Date of Award
Doctor of Philosophy (PhD)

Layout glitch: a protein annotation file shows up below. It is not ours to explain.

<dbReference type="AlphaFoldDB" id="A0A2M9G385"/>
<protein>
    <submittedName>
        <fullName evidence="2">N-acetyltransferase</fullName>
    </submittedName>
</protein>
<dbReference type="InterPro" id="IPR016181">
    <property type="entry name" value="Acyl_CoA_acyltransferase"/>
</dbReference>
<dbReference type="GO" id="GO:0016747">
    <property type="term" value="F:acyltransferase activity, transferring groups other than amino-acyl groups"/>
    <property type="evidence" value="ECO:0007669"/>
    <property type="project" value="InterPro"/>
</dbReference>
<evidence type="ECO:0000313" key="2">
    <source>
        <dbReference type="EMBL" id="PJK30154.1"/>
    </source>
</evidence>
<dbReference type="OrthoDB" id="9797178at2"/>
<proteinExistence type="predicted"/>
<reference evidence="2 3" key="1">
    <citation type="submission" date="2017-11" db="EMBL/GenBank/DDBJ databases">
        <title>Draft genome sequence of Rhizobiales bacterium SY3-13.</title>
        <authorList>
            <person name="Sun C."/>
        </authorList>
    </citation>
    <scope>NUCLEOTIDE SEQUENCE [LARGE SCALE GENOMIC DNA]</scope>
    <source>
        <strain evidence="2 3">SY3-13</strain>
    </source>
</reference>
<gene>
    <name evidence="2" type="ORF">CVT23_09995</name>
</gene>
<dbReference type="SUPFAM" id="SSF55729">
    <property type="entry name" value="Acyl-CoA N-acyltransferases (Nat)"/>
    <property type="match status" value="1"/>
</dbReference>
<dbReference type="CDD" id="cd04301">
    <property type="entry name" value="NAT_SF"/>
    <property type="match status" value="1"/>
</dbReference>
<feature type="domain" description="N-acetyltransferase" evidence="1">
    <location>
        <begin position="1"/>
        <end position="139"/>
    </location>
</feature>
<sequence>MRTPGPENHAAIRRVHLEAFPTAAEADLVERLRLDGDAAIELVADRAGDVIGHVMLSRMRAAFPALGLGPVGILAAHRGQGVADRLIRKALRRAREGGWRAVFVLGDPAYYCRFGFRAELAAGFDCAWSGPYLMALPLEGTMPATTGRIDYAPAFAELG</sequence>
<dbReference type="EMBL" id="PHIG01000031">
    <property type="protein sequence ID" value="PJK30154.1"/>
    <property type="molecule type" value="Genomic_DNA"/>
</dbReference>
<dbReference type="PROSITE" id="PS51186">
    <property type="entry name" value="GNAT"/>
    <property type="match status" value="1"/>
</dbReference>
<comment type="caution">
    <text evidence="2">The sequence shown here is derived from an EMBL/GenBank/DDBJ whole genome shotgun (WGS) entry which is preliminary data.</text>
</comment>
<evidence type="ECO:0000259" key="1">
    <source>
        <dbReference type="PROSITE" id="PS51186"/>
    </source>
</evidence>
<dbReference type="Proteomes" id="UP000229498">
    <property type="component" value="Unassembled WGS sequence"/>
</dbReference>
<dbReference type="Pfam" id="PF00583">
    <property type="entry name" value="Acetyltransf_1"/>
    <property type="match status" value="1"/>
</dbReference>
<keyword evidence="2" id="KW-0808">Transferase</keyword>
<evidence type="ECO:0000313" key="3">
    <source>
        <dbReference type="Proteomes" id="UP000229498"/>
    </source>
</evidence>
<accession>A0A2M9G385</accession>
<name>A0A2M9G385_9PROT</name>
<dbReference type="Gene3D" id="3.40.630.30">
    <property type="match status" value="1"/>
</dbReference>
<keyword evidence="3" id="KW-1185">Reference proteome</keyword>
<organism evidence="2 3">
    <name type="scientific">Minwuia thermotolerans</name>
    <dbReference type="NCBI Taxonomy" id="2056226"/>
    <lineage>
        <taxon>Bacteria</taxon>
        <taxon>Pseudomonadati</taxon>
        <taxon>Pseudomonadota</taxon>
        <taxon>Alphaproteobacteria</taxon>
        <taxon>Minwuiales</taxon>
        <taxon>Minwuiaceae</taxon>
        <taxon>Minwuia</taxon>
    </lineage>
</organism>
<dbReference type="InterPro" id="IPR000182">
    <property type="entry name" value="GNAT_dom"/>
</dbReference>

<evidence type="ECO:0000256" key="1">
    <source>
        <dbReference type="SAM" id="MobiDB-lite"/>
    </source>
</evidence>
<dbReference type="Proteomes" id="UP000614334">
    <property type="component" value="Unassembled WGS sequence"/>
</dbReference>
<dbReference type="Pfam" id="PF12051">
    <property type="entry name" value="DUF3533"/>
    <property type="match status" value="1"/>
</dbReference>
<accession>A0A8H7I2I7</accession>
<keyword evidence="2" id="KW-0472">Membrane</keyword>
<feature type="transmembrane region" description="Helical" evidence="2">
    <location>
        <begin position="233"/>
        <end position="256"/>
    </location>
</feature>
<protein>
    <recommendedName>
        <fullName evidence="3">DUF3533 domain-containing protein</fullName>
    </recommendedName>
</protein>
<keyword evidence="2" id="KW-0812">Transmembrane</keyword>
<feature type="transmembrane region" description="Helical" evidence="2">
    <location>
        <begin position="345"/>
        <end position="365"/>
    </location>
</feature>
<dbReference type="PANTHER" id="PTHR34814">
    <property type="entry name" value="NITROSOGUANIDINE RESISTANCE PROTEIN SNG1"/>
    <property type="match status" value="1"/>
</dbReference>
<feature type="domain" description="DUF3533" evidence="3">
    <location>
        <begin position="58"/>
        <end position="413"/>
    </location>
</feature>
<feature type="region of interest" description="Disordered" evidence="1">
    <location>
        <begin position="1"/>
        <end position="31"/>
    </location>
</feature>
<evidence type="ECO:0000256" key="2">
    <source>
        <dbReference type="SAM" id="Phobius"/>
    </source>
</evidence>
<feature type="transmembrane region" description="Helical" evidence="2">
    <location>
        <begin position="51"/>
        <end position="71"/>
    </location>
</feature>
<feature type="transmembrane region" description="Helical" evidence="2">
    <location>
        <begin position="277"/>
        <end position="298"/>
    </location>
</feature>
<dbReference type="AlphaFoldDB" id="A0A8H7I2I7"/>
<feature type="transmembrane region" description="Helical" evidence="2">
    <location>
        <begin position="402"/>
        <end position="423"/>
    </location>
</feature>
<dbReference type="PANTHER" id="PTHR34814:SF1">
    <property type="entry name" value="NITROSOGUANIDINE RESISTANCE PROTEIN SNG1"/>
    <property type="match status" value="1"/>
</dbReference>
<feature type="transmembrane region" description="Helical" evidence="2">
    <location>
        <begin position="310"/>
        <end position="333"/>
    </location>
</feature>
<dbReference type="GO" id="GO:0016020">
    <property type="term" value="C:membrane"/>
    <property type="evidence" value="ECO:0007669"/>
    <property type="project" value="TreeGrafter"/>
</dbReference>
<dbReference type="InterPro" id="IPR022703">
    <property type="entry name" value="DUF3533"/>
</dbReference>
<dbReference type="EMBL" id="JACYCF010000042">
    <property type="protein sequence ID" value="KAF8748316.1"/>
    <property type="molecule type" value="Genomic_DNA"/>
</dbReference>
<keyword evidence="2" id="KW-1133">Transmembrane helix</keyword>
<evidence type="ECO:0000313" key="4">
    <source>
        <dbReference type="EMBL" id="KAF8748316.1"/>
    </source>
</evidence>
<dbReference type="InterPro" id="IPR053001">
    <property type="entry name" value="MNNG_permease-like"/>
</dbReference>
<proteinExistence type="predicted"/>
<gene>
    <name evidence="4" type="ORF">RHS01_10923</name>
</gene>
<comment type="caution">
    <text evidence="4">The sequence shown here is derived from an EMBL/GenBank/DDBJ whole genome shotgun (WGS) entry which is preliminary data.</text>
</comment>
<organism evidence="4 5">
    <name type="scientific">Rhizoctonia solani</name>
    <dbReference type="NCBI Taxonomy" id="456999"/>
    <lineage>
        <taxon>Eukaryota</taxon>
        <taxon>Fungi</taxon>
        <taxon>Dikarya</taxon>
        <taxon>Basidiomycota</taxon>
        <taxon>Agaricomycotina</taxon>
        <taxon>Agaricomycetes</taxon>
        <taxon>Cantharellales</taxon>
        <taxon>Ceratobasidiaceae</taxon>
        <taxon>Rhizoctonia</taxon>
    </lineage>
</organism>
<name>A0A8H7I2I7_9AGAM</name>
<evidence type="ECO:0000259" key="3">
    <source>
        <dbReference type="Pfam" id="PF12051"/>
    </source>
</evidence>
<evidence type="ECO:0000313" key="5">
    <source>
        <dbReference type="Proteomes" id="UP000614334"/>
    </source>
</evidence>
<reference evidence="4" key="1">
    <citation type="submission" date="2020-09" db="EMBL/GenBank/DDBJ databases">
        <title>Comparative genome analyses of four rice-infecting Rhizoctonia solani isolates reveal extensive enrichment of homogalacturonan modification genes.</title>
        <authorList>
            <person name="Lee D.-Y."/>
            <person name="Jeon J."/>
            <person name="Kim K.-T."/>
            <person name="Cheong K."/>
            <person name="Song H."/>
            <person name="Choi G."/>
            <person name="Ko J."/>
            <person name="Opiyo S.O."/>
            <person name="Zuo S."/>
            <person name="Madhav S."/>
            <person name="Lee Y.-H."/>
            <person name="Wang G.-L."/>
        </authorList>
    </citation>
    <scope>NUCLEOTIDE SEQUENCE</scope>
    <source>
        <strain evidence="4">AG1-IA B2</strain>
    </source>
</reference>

Black, Latinx, and Indigenous adolescents experience more suspensions, expulsions, and school-based arrests than White students. However, minoritized students do not engage in problematic or disruptive behaviors more frequently but rather at equal or lower rates than their White counterparts. One factor that may contribute to this discipline gap is race essentialism, which is the belief that there are deep-rooted, unalterable traits and abilities unique to each racial group. Race essentialism, which has been linked to stereotyping, prejudice, intergroup trust and closeness, and cognitive flexibility, has not been studied in a school discipline context. Demonstrating associations between race essentialism and teachers’ beliefs and practices, such as discipline, empathy, and growth mindset, as well as their beliefs about working with minoritized students, may bridge the two fields of research. Therefore, the primary goals of the proposed study were to 1) examine the psychometric properties of a measure of race essentialism previously used in other contexts, and 2) using a vignette, investigate whether endorsement of racial essentialist views was related to preservice and practicing teachers’ beliefs and attitudes regarding equitable teaching and discipline practices. The third aim was to explore whether the manipulation of preservice teachers’ beliefs about race was associated with perceptions of diverse students and their discipline practices. Generally, the results provided evidence that race essentialism is related to educators’ perceptions of minoritized students’ misbehavior and their beliefs about these students more broadly.